A boring tour of New Jersey
02 October 2007 | Cape May, N.J.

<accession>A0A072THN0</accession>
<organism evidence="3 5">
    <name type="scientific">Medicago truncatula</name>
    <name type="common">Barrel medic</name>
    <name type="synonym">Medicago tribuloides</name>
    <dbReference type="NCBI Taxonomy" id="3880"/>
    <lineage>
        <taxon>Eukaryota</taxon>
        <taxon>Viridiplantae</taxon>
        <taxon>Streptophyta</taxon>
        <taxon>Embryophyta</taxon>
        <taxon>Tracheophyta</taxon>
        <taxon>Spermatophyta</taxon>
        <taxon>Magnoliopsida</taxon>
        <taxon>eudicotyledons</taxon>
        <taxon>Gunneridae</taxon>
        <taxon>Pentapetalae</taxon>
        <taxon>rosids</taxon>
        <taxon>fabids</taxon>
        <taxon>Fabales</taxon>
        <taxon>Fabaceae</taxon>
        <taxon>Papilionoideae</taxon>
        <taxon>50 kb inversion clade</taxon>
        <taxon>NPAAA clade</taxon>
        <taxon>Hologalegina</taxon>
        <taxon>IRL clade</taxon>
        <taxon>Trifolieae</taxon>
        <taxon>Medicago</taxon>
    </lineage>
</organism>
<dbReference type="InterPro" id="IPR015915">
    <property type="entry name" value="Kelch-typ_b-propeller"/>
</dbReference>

Yesterday (Monday), we left Horseshoe Cove at Sandy Hook and headed down the coast. As we headed out, we met up with 4 other boats heading out, three of which were also Canadian, all from Toronto. But only two were traveling together, and their chatting on the VHF was pretty well non-stop, so it kept us amused. The wind, forecast to be east 10-15, was south-east, so it meant we were close-hauled most of the day. With swells of 4'-5' it was not the most comfortable day, but we were able to make reasonable time, although we had to motor-sail for a good part of the day. Our destination was Barnegat Light, a small harbor with a man-made inlet where we spent a night last spring. These man-made inlets are not fun. They have very strong currents and breakwaters that are usually not visible at high tide. Last spring our entry and exit were both uneventful in slack water and little wind. But yesterday as we entered, it was not so smooth. With the tide running out at 4 knots and the wind blowing straight in, the standing waves were steep and very close together. So at 2 knots headway, we took quite a shaking as we worked our way in. But except for one wave that came over the stern into the cockpit, it was fine. Inside, we anchored in a nice cozy corner of the harbor and settled in. Since it was 5:30 pm, we didn't launch the dinghy, but just began supper... grilled pork chops with mango chutney, sweet potatoes and rapini, and fruit and cheese for dessert. We were well entertained as two of the other Canadian boats were chattering on the VHF as they had their first experience with an inlet. And during the day, they were very surprised by the 4' swells,"Its not like Lake Ontario!". But they made it in safely and anchored not too far from us. This morning we at least had the outgoing current with us, but with the onshore wind still blowing, it was even more rough in the exit. Bur we were through without incident and heard the others on the VHF as they left, so they made it through safely. Then we settled down to another boring day of watching mile after mile of beach and beach houses slowly slip past. The only diversion was to watch Atlantic City pass, with its wild skyline, and watching a catamaran that left Barnegat with us as they continually changed sails, jib up, jib down, spinnaker up, spinnaker down. Of course, we did much the same... wind up, engine off, jib out, wind down, furl the jib, engine on again. But I did get a chance to read for a few hours, something I haven't done for a while. And by early evening, we were able to coast into Cape May and anchor in the limited anchorage space and plan tomorrow's last leg of the boring trip from New York to Chesapeake Bay. But in Cape May, we anchored in the very poor mooring field (off a Coast Guard training base) in company with 8 other boats, four Canadian, and settled down to Butter Chicken with Basmati rice with, as usual, a nice cold Chardonnay. Tomorrow its up the Delaware River to the C&D canal, then into the upper reaches of the Chesapeake, where we will spend two weeks cruising its many remote anchorages and pretty villages. That will put the New Jersey coast where it belongs, in the far reaches of our minds.